Yesterday I talked with a fried who commented that Christmas was a time for memories. So here are a couple of mine.
As children, our Christmas stockings always had a tangerine in the toe. With luck we got a second from the wooden bowl in the breakfast room, its peel glowing, its juice so sweet and fresh.
Then years later a Swedish-American friend, a fine linguist and an excellent cook, sent her thoughts on oranges for Christmas in Sweden as a Christmas letter. I reproduce it here.
A Swedish Orange Cake–Modified
Imagine Sweden a hundred years ago; 90 per cent of the population was rural, the country was poor, and there was not much of either communications or roads. The think of what a fresh orange would mean at Christmas time.
Take one large fresh orange (wash with soap and water–you will use all of it–rinse and dry). Chop in large pieces and put in blender (a tablespoon of undiluted frozen orange juice or any liquid is helpful if the orange is dry) and chop but not finely. Set aside.
Measure out a cup of raisins. Set aside.
In a large bowl, measure out:
1. Betty Crocker Golden Cake (with pudding added) Mix
2. 4 eggs
3. 1 cup water
4. 1/2 cup sour cream (I use non-fat yogurt)
5. 1/2 cup cooking oil
6. 1/4 cup orange juice (I use triple sec–but then I don’t live in Sweden a hundred years ago
If you have cake mix without pudding, you can add a package of instant vanilla pudding mix–experiment and see what you like best.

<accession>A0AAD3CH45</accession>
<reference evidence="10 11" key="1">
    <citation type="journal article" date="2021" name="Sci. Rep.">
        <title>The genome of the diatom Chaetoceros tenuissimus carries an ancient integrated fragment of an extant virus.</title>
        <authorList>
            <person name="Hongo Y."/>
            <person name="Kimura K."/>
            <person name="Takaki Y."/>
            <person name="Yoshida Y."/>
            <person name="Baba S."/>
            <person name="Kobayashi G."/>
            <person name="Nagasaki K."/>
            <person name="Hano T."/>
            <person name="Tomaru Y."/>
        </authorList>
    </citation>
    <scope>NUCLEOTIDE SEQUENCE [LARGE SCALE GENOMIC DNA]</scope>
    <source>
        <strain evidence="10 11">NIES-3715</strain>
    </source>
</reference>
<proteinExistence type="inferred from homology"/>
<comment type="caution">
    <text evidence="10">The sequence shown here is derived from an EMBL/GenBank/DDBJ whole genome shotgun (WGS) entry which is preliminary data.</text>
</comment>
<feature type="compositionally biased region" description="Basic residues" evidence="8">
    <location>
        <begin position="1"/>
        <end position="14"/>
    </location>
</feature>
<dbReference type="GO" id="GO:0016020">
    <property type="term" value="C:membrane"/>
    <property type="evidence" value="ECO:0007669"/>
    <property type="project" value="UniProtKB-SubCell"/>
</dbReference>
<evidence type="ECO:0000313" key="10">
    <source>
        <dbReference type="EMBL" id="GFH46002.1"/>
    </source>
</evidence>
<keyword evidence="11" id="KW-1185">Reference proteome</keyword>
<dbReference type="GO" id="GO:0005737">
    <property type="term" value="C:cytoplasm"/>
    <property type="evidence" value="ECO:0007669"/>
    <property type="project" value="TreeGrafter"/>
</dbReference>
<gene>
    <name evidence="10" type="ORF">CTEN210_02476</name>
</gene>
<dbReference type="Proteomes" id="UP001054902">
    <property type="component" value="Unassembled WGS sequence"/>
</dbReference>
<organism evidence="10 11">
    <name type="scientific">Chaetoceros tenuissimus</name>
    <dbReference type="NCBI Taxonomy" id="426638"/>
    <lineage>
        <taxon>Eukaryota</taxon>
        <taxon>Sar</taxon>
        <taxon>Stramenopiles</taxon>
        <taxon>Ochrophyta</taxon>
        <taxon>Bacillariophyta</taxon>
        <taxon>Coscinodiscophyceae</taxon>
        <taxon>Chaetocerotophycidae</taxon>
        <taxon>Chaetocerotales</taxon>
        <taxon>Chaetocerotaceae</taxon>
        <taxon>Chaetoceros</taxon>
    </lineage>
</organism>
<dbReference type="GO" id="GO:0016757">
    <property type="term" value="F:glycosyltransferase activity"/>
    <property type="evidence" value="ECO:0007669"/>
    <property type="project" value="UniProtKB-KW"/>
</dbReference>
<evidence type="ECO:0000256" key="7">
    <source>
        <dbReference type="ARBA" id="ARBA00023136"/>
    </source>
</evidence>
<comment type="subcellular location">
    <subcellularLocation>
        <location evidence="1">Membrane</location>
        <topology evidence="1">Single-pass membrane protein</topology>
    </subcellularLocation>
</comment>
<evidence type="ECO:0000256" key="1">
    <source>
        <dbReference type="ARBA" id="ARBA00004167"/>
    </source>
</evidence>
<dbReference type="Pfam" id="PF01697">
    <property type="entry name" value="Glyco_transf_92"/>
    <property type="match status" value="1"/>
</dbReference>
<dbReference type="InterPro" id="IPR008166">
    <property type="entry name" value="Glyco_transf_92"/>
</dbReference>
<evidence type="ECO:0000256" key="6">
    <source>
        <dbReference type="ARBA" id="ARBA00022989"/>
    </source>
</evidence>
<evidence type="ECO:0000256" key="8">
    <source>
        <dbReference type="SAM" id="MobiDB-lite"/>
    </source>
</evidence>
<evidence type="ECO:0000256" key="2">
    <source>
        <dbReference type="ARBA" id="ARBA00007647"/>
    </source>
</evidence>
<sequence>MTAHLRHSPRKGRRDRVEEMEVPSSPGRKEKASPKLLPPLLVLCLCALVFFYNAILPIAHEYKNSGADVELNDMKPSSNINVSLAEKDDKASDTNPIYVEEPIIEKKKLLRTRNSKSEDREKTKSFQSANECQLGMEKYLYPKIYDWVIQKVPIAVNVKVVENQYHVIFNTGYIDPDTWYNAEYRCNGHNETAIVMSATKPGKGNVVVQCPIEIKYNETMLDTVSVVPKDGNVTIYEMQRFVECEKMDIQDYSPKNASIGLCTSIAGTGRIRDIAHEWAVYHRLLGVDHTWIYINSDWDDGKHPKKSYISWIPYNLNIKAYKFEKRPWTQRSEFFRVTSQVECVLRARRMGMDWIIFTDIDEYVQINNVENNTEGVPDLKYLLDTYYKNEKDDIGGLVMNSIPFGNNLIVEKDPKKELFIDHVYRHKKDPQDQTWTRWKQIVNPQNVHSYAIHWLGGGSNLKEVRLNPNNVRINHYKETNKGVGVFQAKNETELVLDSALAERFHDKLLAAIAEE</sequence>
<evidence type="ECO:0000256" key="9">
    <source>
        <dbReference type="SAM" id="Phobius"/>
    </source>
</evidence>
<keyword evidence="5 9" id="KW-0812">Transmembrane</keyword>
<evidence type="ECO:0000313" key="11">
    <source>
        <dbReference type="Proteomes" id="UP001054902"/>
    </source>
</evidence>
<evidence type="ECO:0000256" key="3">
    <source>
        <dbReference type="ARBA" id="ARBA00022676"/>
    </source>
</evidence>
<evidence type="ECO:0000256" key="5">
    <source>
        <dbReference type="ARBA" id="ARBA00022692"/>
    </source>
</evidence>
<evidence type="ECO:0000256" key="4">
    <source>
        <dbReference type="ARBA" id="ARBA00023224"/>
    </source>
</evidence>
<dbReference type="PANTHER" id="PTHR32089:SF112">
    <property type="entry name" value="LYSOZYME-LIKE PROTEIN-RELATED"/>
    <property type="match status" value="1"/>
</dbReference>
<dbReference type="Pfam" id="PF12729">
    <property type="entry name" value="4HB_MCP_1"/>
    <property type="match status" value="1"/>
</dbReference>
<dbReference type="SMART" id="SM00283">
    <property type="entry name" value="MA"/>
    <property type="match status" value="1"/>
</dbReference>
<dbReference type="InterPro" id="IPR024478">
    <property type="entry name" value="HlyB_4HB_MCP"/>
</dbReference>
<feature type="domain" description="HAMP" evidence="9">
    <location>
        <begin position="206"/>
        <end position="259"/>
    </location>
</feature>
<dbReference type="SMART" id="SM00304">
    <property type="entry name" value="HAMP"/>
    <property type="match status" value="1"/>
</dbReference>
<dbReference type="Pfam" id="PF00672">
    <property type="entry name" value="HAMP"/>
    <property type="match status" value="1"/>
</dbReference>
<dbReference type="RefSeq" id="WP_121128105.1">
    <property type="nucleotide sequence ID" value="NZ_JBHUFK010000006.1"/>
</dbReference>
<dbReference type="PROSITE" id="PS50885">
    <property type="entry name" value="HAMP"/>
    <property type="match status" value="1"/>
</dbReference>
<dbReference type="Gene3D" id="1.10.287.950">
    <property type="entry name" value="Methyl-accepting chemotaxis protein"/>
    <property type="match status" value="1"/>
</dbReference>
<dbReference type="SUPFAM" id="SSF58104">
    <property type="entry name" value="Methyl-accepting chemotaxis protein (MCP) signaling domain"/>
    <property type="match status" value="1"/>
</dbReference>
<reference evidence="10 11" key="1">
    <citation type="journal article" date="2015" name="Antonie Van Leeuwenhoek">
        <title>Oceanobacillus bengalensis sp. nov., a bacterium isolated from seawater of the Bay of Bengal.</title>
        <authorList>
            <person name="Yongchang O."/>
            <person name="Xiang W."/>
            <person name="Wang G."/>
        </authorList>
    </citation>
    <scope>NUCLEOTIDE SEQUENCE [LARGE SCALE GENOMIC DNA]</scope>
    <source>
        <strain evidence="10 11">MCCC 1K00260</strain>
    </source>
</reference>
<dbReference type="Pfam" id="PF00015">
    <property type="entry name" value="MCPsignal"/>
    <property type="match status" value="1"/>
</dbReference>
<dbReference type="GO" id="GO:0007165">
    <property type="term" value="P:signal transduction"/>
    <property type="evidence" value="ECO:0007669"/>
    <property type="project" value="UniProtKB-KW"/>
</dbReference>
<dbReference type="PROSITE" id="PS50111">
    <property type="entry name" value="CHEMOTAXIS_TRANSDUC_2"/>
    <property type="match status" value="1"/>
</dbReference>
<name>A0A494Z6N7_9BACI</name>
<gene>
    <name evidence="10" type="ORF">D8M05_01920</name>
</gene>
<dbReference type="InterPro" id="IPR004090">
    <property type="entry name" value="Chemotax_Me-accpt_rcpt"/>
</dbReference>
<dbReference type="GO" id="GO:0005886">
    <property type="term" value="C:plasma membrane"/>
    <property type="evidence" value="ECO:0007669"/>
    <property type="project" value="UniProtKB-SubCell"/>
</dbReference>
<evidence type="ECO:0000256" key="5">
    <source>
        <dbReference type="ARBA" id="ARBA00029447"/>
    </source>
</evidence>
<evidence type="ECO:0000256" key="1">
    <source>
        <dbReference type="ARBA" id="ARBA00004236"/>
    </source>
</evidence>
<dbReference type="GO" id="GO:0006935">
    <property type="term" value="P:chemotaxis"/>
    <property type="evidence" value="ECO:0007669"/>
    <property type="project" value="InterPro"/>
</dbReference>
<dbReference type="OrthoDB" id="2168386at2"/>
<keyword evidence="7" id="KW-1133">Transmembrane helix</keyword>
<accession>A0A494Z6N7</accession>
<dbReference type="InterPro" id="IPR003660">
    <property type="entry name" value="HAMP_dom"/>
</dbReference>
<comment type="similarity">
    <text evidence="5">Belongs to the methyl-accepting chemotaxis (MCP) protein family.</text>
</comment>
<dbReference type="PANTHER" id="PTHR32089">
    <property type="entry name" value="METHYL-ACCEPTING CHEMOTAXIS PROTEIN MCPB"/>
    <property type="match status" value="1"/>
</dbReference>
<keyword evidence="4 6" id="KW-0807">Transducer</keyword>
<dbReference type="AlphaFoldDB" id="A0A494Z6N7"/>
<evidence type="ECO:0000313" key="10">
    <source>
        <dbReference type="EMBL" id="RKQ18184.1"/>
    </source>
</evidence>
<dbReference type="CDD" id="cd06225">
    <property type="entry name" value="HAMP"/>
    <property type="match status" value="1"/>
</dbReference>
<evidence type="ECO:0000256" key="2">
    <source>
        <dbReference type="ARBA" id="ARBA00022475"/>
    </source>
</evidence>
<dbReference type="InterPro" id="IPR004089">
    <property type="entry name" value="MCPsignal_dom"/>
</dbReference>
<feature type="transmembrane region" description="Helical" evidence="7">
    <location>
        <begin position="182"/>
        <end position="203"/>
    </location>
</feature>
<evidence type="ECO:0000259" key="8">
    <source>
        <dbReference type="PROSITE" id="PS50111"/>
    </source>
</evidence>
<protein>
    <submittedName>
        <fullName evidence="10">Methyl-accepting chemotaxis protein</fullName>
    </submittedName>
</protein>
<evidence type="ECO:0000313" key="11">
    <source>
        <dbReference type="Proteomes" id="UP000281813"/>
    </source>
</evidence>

Duncan Hines or whatever will of course do as well.
Then beat all together (I use hand held beaters) slowly until mixed, then NO more than three minutes on high. Stir in reserved fruit gently. All of this should take about ten minutes.
Find a Bundt pan and spray for less than 30 seconds with Pam OR cream a Bundt pan with butter for 5 minutes–your choice. Pam works better.
Bake in a preheated (you knew that) 325 Fahrenheit oven for 60-70 minutes. Cool, better after a day. You can frost it with 1 cup powder sugar mixed with 1 tbsp melted butter and about two tbsp undiluted frozen orange juice (but defrost it).
OR–the unmodified version. Take a pound of butter and a pound of sugar and stir for an hour. Write me for the rest. . . . .
Apologies for Hirams Kokbok.
Thank you Christina Blatts Paulston. For the friendship and for the recipe. And may all of you have oranges or tangerines to brighten up the darkness of winter. Happy Christmas.
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